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    Copycat TV Shows Hosted By Ambitious Anchors Are Changing The Nature Of Journalism In Pakistan

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    It is like ‘Gangs of Wasseypur’, producer of one of the three top-most rated TV talk shows told me explaining the nature of his job.

    ‘Gangs of Wasseypur’ is a mega Bollywood hit depicting pitched battles for supremacy among different families. They fought like hyenas: success lies in hunting together but then there is no togetherness when it comes to supremacy.

    About 20 national TV channels have their studios in Islamabad, mostly in a radius of five kms, where at least 35 talk shows are recorded on a daily basis.

    “The channels and talk show hosts are so predictable that you can tell before watching the show that where the argument will be go,” Dr Shabbir Hussain, Associate Professor at Department of Media Studies, Bahria University Islamabad, told me.

    ARY has become a PTI brand. Others also eye the same prime space and to get this they are willing to do anything.

    Talk shows are the engine of this bandwagon. On the screen, their hosts move like stars, giving an impression that they enjoy professional bonhomie among themselves.

    But things are different behind the scenes. In a leaked footage of a staged interview of a property tycoon, tug of war between the female and the male anchor was so brazen and blatant.

    In the recent past, two top ranking anchors fought physically reportedly to win over a wealthy client in Islamabad and National Press Club had to intervene to stop the situation from further escalation.

    A minister slapped an anchor and accused him of blackmail. The same minister did the same with another anchor, citing the same reasons.

    It is a misconception that rating is the main goal of our star anchors. No. Connections and political clout are. And to forge such connections, they make a lot of compromises.

    I may quote only two examples here. In Capital Talk, Hamid Mir invited PTI leader Imran Khan before 2018 elections and showed him footage of a retired military officer saying that Pakistan needs to mend ties with the US. “He is a shameless man,” announced Khan and Mir replied, “Well, so he is a shameless man.”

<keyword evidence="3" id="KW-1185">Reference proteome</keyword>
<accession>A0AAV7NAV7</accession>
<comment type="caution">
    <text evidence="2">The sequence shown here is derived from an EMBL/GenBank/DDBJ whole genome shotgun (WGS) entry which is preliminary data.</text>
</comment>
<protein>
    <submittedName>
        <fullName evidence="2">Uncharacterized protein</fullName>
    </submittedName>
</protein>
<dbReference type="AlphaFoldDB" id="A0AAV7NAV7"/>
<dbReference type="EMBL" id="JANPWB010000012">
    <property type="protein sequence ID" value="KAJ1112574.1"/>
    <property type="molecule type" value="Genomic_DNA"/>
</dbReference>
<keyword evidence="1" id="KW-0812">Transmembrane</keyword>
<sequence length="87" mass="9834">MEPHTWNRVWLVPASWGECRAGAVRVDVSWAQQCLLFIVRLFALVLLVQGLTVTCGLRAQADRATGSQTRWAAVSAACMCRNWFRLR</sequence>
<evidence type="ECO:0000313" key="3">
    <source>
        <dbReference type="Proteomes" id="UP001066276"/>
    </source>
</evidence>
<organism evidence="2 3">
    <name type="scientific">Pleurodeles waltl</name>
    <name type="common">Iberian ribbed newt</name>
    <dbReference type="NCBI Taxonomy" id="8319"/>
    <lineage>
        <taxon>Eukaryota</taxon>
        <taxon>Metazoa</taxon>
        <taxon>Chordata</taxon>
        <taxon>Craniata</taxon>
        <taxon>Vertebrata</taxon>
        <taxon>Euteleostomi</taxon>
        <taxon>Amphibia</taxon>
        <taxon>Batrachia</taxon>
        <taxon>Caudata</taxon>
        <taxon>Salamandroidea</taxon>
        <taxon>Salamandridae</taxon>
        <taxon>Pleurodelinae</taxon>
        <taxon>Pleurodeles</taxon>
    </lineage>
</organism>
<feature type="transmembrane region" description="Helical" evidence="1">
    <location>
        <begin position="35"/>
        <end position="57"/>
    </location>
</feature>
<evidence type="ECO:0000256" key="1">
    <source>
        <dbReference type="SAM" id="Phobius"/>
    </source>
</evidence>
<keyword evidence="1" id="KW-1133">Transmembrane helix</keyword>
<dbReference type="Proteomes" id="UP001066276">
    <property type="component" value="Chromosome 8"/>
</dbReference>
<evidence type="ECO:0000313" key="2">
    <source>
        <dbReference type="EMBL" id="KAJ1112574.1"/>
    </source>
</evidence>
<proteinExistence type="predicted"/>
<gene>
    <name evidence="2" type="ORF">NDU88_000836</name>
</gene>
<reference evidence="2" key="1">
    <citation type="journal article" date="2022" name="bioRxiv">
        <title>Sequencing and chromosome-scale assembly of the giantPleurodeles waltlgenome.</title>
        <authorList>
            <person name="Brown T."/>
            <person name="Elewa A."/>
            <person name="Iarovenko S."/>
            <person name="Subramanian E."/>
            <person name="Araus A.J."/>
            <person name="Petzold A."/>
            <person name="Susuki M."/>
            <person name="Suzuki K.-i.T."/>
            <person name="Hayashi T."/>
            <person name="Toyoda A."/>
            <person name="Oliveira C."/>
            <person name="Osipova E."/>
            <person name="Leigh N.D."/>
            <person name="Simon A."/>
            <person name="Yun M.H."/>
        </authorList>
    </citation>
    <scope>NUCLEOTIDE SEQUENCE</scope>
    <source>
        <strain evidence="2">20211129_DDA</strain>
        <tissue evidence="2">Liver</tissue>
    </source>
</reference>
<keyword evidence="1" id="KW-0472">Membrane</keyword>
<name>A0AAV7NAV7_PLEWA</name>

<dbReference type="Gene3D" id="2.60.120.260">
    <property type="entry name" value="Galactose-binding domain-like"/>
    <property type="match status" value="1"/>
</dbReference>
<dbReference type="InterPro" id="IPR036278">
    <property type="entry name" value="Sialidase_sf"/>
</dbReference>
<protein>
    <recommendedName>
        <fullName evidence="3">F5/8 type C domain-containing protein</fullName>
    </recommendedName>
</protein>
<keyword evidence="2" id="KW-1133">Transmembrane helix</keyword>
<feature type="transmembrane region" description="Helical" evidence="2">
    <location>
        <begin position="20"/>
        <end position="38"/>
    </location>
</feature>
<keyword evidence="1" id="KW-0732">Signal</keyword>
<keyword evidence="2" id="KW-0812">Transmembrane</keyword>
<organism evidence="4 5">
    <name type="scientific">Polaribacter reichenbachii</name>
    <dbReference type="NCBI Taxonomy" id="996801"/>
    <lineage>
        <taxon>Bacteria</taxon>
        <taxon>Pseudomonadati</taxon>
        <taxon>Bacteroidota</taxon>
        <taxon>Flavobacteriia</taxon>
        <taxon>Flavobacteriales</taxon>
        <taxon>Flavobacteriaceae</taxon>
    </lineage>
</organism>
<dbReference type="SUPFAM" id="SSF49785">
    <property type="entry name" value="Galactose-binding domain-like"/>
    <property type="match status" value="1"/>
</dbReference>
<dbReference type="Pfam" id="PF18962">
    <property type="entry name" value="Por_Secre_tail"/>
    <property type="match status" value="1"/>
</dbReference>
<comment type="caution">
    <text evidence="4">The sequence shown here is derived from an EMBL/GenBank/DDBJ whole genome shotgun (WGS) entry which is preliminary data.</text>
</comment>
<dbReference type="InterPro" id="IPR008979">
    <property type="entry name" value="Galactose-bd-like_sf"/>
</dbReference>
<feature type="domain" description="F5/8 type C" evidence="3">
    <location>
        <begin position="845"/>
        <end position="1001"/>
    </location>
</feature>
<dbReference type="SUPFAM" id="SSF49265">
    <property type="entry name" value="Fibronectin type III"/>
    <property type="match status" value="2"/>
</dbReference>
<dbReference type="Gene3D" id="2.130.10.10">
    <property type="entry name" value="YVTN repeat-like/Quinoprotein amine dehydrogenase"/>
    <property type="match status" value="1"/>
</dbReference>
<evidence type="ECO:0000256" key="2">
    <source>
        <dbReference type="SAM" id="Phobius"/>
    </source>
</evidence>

In another example, Moeed Pirzada invited Shahbaz Gill and Imtiaz Alam. During the programme, Gill attacked Alam saying ‘you are a man of no honor to have shared’ a cartoon about PM Imran Khan on social media. Instead of stopping Gill, Pirzada too asked Aalam, “Sir what is it that you have tweeted making Gill so furious.”

    These are only two examples in which one can find that these shows are a depiction of hunting together.

    “We should not rely on these shows for the sake of information as they are not meant for it. They are meant for views, not news,” said Dr Hussain.

    “I also have no objection to instances of misinformation on these shows as one can make up for it. There are many ways for audience to locate correct information. But disinformation is the real crime that these shows commit. They colour information and keep on presenting it to achieve their goals, which should not be allowed,” he said.

    The first thing that hits you in the eye when you reach the reception of Washington Post is C.P. Snow’s quote: “Comment is free, but facts are sacred.”

    Mr. Snow wrote this dictum in 1921 to mark 100 years of The Guardian and 50 years of his being an editor.

    How could this quote be of any help analysing content of TV programmes?, is one among frequent questions media students ask me.

    Ideally, news ought to be our key area of concern but it is not the case. Ironically, views have taken up the driving seat. We as audience need to value facts and know that these shows are commentaries, howsoever entertaining  or steamy they might be.

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